Join us for our cooking series all about making cooking from scratch as easy as possible! Our own Outreach and Education Coordinator, Meredith Knowles, will lead this hands-on class about making healthy, simple, minimal-fuss dishes all while creating as little waste as possible. We’ll focus on creatively using commonly discarded food parts and making sure you use up everything you buy! Along the way, you’ll learn easy kitchen tricks and tips to help make cooking at home easy and fun.
As we shift from winter into spring, our bodies are looking to shed some of the toxins we've accumulated over the colder months. A range of new fresh foods are becoming available that can help us with that process, and many of these, both on the wild side and in cultivation, are blessed with a bitter flavor. Join Dr. Eric Garza for a Mindful Eating workshop that will focus on exploring the subtle tastes, textures and mouthfeels associated with the bitter tasting vegetables of spring. We'll sample a range of both wild-gathered and cultivated plants, helping participants make peace with the bitter flavors that can be so beneficial this time of year.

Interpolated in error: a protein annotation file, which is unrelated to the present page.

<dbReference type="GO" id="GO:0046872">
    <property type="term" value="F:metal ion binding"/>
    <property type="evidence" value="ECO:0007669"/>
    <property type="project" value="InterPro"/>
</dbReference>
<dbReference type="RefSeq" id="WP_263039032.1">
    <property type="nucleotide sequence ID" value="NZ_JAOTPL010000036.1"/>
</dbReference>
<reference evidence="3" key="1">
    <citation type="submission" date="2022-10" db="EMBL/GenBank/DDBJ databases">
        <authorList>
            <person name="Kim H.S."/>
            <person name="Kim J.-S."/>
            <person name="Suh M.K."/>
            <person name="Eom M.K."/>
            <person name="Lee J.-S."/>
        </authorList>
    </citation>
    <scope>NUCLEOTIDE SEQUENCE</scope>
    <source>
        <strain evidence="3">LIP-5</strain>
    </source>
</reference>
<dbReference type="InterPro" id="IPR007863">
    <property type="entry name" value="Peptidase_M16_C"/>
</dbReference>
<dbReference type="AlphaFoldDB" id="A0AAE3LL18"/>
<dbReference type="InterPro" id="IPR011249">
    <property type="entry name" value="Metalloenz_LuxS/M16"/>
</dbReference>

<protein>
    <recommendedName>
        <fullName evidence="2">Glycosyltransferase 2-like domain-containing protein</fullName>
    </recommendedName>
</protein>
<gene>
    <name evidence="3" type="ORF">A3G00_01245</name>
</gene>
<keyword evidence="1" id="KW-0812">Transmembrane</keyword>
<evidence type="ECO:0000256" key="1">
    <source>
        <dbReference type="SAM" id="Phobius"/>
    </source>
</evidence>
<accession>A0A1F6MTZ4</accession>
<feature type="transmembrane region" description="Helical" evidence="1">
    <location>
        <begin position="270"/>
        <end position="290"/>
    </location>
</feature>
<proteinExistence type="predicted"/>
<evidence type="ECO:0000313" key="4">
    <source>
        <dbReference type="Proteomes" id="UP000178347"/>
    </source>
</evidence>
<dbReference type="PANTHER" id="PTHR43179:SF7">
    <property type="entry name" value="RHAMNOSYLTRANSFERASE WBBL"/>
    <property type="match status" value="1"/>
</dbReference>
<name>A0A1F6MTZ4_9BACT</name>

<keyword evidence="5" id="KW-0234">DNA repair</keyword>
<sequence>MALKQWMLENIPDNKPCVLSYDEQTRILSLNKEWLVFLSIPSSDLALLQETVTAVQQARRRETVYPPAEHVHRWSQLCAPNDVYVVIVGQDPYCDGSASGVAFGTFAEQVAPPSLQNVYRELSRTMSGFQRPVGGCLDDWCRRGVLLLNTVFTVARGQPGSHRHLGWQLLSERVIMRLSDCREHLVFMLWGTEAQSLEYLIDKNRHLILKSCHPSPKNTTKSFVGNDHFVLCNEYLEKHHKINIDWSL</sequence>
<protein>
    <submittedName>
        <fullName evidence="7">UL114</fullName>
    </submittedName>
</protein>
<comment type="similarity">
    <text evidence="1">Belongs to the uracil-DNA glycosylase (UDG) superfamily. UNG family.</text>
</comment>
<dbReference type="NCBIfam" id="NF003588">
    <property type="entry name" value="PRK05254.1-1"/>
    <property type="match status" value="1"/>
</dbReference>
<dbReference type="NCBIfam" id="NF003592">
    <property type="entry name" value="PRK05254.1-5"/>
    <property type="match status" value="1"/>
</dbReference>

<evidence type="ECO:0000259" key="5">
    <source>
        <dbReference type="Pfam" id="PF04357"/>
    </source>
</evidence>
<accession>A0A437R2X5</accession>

The Burlington Farmers’ Market goes indoors from November through April and features seasonal meats, produce, and handmade crafts from dozens of local producers. Once a month, stop by our activity table for fun, hands-on activities for all ages. Our April activity is all about one of our local natural sweeteners: maple syrup! Try different grades of maple syrup and choose your favorite.
Have you ever been interested in using herbs to improve your health? Join the clinical interns from Vermont Center for Integrative Herbalism (VCIH) for a personalized, confidential consultation, and leave with valuable information tailored to suit your specific needs. Students are supervised by professional herbalists and have already completed over 1000 hours of training. VCIH offers consultations and herbs using a sliding-scale and gift model--this means you only pay what you can, when you can. All sessions are held on the second Monday of the month and last two hours. By appointment only. Contact VCIH at firstname.lastname@example.org or 802-244-7100.